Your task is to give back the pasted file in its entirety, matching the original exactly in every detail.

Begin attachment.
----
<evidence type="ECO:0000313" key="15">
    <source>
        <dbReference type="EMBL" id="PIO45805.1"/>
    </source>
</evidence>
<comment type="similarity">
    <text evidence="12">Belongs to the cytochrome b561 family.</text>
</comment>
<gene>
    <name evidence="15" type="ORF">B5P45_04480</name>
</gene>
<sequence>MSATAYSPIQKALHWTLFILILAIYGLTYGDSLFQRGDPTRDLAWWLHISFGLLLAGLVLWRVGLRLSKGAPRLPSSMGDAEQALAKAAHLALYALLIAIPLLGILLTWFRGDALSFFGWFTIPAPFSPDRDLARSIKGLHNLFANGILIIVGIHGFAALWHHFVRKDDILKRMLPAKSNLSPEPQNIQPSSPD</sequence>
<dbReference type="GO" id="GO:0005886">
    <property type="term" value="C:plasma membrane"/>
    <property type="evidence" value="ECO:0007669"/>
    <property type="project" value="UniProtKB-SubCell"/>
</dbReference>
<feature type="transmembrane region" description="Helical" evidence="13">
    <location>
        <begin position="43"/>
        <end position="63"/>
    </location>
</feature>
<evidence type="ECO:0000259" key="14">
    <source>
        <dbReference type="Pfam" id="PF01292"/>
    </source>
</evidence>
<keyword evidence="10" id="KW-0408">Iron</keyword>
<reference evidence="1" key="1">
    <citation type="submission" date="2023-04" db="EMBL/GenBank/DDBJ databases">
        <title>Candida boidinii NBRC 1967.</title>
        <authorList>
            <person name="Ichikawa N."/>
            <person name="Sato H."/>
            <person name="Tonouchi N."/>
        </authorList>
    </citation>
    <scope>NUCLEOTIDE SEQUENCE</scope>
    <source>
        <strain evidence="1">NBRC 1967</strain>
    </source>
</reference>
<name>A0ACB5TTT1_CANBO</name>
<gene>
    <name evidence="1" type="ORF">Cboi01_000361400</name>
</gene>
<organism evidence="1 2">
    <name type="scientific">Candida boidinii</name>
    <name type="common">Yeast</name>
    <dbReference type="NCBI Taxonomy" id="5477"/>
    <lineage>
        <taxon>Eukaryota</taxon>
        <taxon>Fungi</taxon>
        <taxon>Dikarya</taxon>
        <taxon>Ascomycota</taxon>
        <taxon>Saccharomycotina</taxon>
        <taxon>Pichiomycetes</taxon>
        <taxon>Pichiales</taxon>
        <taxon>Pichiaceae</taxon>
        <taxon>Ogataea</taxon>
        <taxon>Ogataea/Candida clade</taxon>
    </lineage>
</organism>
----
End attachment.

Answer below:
<evidence type="ECO:0000313" key="15">
    <source>
        <dbReference type="EMBL" id="PIO45805.1"/>
    </source>
</evidence>
<comment type="similarity">
    <text evidence="12">Belongs to the cytochrome b561 family.</text>
</comment>
<gene>
    <name evidence="15" type="ORF">B5P45_04480</name>
</gene>
<sequence>MSATAYSPIQKALHWTLFILILAIYGLTYGDSLFQRGDPTRDLAWWLHISFGLLLAGLVLWRVGLRLSKGAPRLPSSMGDAEQALAKAAHLALYALLIAIPLLGILLTWFRGDALSFFGWFTIPAPFSPDRDLARSIKGLHNLFANGILIIVGIHGFAALWHHFVRKDDILKRMLPAKSNLSPEPQNIQPSSPD</sequence>
<dbReference type="GO" id="GO:0005886">
    <property type="term" value="C:plasma membrane"/>
    <property type="evidence" value="ECO:0007669"/>
    <property type="project" value="UniProtKB-SubCell"/>
</dbReference>
<feature type="transmembrane region" description="Helical" evidence="13">
    <location>
        <begin position="43"/>
        <end position="63"/>
    </location>
</feature>
<evidence type="ECO:0000259" key="14">
    <source>
        <dbReference type="Pfam" id="PF01292"/>
    </source>
</evidence>
<keyword evidence="10" id="KW-0408">Iron</keyword>
<reference evidence="1" key="1">
    <citation type="submission" date="2023-04" db="EMBL/GenBank/DDBJ databases">
        <title>Candida boidinii NBRC 1967.</title>
        <authorList>
            <person name="Ichikawa N."/>
            <person name="Sato H."/>
            <person name="Tonouchi N."/>
        </authorList>
    </citation>
    <scope>NUCLEOTIDE SEQUENCE</scope>
    <source>
        <strain evidence="1">NBRC 1967</strain>
    </source>
</reference>
<name>A0ACB5TTT1_CANBO</name>
<gene>
    <name evidence="1" type="ORF">Cboi01_000361400</name>
</gene>
<organism evidence="1 2">
    <name type="scientific">Candida boidinii</name>
    <name type="common">Yeast</name>
    <dbReference type="NCBI Taxonomy" id="5477"/>
    <lineage>
        <taxon>Eukaryota</taxon>
        <taxon>Fungi</taxon>
        <taxon>Dikarya</taxon>
        <taxon>Ascomycota</taxon>
        <taxon>Saccharomycotina</taxon>
        <taxon>Pichiomycetes</taxon>
        <taxon>Pichiales</taxon>
        <taxon>Pichiaceae</taxon>
        <taxon>Ogataea</taxon>
        <taxon>Ogataea/Candida clade</taxon>
    </lineage>
</organism>